Following up on my post last week "Big Bank, Big Criminal," comes another eye-popping coda to the story: the executive in charge of the division where the massive, 5,000+ employee fraud and looting of Wells Fargo's customers (this blog author among them) occurred, will receive more than $125 million in early retirement benefits. For realz.
In connection with the “widespread illegal practices,” Wells Fargo has also fired 5,300 employees and managers, with one notable exception: the executive in charge.Instead of bearing any responsibility for this scandal, Carrie Tolstedt, the divisional senior vice president for community banking who supervised the 6,000 retail branches where the wrongdoing took place, is retiring, taking with her millions in stock and options.Wells Fargo was aware of the problems in the division when Ms. Tolstedt announced her retirement on July 12. The bank’s sales practices have been under regulatory scrutiny since at least November.Further, the bank itself has been working to identify the affected customers and complicit employees.Despite knowing about the widespread misconduct on her watch, Wells Fargo gave Ms. Tolstedt a glowing farewell. John Stumpf, the chief executive, called her a “role model for responsible leadership” and “a standard-bearer of our culture.”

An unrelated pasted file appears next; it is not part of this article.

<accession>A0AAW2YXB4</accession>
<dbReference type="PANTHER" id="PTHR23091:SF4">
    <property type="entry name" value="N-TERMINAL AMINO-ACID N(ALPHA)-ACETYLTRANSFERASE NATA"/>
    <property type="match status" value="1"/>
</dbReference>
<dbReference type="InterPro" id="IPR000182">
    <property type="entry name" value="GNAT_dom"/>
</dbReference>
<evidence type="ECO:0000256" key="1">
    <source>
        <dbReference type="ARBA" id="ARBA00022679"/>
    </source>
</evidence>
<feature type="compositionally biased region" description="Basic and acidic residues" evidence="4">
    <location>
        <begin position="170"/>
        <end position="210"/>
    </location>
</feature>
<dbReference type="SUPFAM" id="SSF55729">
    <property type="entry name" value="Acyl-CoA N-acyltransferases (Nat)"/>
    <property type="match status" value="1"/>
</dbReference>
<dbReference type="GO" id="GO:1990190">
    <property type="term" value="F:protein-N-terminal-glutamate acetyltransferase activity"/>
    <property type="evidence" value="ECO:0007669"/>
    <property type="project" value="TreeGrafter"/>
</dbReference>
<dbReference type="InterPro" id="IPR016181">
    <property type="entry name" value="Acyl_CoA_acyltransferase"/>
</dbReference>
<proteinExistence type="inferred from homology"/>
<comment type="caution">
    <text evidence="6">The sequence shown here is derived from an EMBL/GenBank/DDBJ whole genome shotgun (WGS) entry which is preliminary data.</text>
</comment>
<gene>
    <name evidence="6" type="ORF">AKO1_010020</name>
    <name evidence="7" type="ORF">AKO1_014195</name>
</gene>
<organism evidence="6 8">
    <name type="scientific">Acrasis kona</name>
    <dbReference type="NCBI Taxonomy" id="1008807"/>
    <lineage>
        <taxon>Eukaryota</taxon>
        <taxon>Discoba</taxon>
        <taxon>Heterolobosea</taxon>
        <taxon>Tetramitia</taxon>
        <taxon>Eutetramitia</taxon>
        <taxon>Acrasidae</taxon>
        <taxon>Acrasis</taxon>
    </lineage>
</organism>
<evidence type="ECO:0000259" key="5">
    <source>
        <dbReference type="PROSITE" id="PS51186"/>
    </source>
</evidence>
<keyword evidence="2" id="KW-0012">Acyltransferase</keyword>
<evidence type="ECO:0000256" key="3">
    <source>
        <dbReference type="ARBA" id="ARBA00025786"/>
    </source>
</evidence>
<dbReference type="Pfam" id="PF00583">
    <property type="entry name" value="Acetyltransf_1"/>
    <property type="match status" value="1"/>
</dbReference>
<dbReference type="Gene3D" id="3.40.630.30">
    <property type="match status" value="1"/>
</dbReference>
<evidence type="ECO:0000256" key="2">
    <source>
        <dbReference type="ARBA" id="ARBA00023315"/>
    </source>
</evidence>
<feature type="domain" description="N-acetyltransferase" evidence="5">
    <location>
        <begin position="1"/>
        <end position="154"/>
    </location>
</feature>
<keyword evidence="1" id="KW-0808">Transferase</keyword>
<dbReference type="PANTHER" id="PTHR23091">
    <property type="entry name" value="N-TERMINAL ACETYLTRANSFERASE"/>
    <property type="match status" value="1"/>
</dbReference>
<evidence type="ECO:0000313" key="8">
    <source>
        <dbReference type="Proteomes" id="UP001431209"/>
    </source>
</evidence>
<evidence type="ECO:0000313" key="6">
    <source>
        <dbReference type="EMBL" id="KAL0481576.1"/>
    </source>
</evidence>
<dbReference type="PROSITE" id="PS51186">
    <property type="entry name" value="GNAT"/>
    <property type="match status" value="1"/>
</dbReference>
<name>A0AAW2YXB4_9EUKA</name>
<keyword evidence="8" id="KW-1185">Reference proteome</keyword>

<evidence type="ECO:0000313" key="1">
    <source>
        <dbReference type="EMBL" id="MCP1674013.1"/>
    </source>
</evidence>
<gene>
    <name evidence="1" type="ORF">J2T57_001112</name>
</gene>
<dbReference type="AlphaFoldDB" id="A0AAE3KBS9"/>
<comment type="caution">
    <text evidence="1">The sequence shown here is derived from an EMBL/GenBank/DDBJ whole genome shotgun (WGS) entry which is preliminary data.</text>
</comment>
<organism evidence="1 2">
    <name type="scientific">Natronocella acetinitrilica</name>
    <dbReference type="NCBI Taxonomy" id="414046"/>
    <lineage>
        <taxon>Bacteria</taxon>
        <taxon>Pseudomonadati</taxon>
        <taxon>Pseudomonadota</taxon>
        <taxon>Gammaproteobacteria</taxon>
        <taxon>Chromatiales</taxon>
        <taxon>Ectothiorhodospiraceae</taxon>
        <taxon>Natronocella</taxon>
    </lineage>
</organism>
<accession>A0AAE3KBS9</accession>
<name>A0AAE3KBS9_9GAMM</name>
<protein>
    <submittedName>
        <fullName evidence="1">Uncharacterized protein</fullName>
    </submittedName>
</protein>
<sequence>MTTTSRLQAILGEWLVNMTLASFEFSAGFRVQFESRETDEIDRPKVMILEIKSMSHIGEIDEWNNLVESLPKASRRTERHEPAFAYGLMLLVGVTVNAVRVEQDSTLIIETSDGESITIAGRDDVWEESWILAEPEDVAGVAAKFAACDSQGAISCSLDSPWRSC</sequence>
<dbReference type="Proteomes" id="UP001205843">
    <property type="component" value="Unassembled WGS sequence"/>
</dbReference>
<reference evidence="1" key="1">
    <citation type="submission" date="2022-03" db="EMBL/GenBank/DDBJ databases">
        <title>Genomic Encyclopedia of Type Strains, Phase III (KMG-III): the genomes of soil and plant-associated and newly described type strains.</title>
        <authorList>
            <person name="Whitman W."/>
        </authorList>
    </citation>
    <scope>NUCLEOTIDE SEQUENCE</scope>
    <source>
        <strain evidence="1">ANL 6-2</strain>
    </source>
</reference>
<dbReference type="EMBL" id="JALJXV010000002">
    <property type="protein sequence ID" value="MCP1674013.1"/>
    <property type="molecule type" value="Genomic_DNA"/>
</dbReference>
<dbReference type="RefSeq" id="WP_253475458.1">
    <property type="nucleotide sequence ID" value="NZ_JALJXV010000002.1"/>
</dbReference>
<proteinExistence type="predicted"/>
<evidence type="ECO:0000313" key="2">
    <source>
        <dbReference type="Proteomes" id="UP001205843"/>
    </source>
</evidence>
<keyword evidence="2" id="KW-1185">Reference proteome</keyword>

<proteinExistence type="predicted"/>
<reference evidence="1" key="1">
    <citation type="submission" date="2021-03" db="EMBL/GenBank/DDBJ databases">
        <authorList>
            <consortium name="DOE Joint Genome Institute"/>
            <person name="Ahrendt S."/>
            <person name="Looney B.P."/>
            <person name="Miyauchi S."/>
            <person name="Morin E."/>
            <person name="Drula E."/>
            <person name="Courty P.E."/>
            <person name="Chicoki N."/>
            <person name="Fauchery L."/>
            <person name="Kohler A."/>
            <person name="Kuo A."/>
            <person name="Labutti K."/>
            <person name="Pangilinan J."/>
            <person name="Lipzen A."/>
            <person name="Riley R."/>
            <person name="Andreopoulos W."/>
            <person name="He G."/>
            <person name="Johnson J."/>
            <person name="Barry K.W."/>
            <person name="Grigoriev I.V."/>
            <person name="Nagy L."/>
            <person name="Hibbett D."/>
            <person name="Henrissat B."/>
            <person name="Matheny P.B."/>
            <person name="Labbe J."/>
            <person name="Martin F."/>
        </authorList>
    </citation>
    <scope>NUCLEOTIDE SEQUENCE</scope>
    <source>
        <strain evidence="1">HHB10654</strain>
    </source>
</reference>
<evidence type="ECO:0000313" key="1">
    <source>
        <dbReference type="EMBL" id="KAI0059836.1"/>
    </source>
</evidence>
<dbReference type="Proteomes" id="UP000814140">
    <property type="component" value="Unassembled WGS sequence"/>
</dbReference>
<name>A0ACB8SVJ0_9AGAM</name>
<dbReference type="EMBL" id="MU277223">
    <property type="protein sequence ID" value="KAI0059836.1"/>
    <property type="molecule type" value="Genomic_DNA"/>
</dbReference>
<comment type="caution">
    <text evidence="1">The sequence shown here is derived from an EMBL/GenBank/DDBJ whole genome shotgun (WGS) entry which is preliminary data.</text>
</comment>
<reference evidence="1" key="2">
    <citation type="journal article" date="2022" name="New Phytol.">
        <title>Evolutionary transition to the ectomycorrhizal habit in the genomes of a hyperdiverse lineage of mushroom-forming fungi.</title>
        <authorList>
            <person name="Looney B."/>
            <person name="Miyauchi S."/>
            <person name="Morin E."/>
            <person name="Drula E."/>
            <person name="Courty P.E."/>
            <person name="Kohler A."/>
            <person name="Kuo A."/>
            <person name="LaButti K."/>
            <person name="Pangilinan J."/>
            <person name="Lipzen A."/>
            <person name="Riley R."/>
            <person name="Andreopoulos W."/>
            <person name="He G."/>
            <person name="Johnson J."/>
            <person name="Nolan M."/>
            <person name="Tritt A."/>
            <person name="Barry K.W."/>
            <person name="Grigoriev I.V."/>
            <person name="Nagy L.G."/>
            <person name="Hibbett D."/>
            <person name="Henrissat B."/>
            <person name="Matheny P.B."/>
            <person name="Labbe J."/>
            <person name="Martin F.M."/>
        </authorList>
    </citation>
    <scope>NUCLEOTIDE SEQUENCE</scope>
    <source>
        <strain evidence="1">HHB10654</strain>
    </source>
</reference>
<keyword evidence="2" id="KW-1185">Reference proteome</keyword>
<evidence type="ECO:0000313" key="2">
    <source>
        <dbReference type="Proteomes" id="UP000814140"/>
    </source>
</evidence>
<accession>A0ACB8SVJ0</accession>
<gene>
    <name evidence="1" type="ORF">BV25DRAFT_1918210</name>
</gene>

Her compensation — more than $27 million over the last three years — has never been dinged as a result of these problems. Further, Ms. Tolstedt continues to be employed at the bank through the end of the year. She stepped down only from her division role — getting out of the hot seat just weeks before the regulatory settlement was announced.So, as in most banking scandals, lower- and midlevel employees face repercussions, but senior executives are whisked out of harm’s way, with their reputations and full stock awards intact. For Ms. Tolstedt, that could be as much as $125 million.